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The most subtle and often most powerful because it comes from character and reputation rather than words; stems from the ability to convince readers that the author is reliable and intelligent
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Ethnocentricity
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The belief in the inherent superiority of one’s own group and culture
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Euphemism
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The substitutions of an inoffensive, indirect, or agreeable expression for a word or phrase perceived as socially unacceptable or unnecessarily harsh
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Exposition
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Writing that seeks to clarify, explain, or inform using one or several methods such as definition, classification/division, comparison/division, etc.
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Figurative language
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The use of words outside their literal or usual meanings, used to add freshness and suggest associations and comparisons that create effective images: includes elements of speech such as hyperbole, irony, etc.
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Hyperbole
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A figure of speech in which conscious exaggeration is used without the intent of literal persuasion; used to heighten effect or create a comic effect
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Imagery
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The use of language to convey sensory experience, most often through the creation of pictorial images through figurative language
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Idiom
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A use of words, a grammatic construction peculiar to a given language, or an expression that cannot be translated literally into a second language (ex/ \”to carry out\”)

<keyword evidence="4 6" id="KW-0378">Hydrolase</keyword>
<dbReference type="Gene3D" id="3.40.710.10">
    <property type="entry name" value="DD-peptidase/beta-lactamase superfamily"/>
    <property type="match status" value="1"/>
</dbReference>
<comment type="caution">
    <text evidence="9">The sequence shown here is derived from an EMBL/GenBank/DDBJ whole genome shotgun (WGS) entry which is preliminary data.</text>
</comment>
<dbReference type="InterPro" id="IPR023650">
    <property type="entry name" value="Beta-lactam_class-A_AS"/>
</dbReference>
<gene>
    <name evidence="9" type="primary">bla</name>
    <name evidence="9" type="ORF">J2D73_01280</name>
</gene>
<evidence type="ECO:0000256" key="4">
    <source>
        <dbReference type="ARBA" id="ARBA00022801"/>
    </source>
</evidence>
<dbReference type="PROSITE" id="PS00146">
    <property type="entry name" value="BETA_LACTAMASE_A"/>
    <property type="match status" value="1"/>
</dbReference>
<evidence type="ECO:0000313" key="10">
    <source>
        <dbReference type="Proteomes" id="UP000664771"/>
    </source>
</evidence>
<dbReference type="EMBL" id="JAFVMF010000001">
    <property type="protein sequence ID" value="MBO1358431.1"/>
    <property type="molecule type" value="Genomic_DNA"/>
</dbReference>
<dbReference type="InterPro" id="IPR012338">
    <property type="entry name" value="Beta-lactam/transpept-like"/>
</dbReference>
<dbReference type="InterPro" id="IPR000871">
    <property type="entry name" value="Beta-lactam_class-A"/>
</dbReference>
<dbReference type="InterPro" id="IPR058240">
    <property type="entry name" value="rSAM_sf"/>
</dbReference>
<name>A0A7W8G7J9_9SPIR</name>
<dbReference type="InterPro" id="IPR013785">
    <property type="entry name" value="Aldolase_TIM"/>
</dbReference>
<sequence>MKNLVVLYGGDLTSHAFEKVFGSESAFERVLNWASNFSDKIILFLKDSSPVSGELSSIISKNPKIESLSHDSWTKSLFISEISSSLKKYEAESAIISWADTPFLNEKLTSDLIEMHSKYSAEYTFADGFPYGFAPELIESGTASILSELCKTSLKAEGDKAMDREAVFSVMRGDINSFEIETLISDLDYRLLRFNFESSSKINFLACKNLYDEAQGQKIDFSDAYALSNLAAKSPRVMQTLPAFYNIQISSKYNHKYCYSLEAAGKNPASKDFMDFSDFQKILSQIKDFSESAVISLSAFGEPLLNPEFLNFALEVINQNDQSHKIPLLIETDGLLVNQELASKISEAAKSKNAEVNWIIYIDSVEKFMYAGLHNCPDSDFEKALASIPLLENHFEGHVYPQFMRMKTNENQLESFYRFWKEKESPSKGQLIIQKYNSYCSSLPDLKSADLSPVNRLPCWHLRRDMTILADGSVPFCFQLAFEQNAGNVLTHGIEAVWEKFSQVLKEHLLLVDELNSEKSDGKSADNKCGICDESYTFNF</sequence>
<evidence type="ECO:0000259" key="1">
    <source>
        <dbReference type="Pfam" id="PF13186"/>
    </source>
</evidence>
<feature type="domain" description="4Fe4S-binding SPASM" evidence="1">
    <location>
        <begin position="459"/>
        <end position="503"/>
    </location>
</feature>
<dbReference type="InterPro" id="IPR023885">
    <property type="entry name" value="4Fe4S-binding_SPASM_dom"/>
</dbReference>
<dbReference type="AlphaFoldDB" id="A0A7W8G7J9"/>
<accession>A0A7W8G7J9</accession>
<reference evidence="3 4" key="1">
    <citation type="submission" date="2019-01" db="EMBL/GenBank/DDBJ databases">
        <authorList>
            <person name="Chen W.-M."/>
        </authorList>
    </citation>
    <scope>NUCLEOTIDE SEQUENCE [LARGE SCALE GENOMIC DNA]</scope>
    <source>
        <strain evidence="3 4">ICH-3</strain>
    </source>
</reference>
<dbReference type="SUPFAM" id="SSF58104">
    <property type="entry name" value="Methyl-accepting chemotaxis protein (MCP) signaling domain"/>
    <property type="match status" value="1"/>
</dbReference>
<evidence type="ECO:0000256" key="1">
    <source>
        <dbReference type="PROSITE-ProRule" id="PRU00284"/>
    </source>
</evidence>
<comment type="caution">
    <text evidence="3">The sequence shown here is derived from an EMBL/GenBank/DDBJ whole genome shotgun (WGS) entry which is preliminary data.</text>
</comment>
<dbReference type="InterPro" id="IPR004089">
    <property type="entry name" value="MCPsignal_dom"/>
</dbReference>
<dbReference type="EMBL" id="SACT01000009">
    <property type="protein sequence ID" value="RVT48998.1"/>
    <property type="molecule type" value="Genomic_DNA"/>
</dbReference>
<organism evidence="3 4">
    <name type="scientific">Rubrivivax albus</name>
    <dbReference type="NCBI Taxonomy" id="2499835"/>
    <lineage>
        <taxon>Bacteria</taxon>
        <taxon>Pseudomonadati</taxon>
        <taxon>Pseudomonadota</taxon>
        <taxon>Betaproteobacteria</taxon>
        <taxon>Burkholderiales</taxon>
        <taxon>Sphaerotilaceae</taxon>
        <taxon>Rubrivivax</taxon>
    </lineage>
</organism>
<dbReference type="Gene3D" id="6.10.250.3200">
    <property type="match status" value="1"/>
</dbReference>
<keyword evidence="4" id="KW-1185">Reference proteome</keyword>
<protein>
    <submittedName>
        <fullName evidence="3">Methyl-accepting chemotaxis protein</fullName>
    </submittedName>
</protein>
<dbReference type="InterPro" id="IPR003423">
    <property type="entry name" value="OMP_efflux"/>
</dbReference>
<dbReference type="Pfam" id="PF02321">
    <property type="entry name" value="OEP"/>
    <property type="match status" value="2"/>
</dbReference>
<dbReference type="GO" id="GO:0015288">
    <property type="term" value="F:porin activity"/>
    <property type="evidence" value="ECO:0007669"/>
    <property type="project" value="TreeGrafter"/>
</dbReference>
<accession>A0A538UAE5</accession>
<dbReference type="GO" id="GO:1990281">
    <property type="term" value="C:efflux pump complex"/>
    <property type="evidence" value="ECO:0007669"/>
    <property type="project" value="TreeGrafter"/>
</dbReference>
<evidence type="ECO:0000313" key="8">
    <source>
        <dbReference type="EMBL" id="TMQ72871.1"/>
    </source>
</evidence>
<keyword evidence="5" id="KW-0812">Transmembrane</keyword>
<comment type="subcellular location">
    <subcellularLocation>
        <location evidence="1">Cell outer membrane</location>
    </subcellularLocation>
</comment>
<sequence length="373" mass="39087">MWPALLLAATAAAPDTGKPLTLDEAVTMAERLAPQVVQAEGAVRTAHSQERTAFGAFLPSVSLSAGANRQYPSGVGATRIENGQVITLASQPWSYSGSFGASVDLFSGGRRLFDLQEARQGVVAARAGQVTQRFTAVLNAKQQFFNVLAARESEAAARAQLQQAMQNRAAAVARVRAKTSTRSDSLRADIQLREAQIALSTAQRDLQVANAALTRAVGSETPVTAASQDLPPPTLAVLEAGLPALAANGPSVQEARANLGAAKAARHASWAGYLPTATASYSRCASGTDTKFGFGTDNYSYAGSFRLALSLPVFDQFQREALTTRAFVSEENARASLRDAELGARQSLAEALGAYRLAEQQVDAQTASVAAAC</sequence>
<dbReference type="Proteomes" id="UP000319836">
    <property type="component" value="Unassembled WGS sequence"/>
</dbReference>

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Irony
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A mode of speech in which words express a meaning opposite to the intended meaning
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Jargon
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Twittering or jibberish; refers to a specialized language providing a shorthand method of quick communication between people in the same field
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Juxtapose
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Placing two ideas side by side or close together; ideas are sometimes completely different
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Lending Credence
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Lending the opponent some credit for his/her ideas; used to persuade the audience that you are fair and have done your homework
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Litotes
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A form of understatement in which a thing is affirmed by stating the negative of its opposite (ex/ she was not unmindful)
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Logical reasoning
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The idea that there are principles governing correct or reliable inferences
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Loose Sentence
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A sentence grammatically complete at some point before the end; opposite of a periodic sentence; consists of an independent clause followed by a dependent clause
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Lyrical Drama
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A dramatic poem in which the form of drama is used to express lyric themes instead of relying on a story as the basis of the action